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«NETWORKING IN EVERYDAY LIFE by Bernard J. Hogan A thesis submitted in conformity with the requirements for the degree of Doctor of Philosophy ...»

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In each case, the data from the survey and interview were filtered to match the Census data. For example, the Canadian census community profile only publicly reports on the education levels of those 20-64. This is why the N for the survey and interview sample is significantly lower than the expected number of cases (350 and 86, respectively). The only case where data were substantially underreported was income.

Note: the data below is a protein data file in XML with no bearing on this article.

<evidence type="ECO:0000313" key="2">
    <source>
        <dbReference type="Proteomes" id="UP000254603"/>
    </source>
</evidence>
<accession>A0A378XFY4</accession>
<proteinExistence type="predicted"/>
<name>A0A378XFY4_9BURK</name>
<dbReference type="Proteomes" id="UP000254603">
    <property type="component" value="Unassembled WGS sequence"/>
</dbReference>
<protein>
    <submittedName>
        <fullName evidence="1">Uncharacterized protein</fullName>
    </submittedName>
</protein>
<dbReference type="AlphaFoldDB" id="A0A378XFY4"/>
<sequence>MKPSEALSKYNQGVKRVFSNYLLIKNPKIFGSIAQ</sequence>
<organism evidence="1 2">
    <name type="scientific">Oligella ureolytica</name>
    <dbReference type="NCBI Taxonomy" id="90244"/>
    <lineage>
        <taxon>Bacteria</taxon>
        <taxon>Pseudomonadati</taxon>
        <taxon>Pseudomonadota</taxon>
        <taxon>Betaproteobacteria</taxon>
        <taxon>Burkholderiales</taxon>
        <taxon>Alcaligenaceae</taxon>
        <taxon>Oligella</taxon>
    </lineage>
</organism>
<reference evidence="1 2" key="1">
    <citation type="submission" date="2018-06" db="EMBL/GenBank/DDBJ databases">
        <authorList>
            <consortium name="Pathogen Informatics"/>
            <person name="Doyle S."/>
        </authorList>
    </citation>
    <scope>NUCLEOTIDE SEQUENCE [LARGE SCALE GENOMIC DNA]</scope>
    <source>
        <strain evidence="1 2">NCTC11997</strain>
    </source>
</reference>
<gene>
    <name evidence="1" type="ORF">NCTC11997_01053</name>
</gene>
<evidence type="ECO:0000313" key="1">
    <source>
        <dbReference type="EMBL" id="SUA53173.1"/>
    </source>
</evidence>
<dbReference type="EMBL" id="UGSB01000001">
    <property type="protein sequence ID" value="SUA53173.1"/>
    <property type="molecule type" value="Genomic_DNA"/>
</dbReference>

4.5.1 Personal characteristics The survey sample is somewhat biased in terms of age, gender, and nationality. These biases were in the expected direction for a self-administered questionnaire. Such surSee http://www12.statcan.ca/english/Profil01/CP01/Index.cfm?Lang=E

CHAPTER 4. RESEARCH METHODS AND MEASURES 62

veys are more likely to be done by older individuals, as well as females. Immigrants are underrepresented as several of them found the survey (written only in English) too difficult to complete. Nevertheless, none of the biases are greater than 4 percent.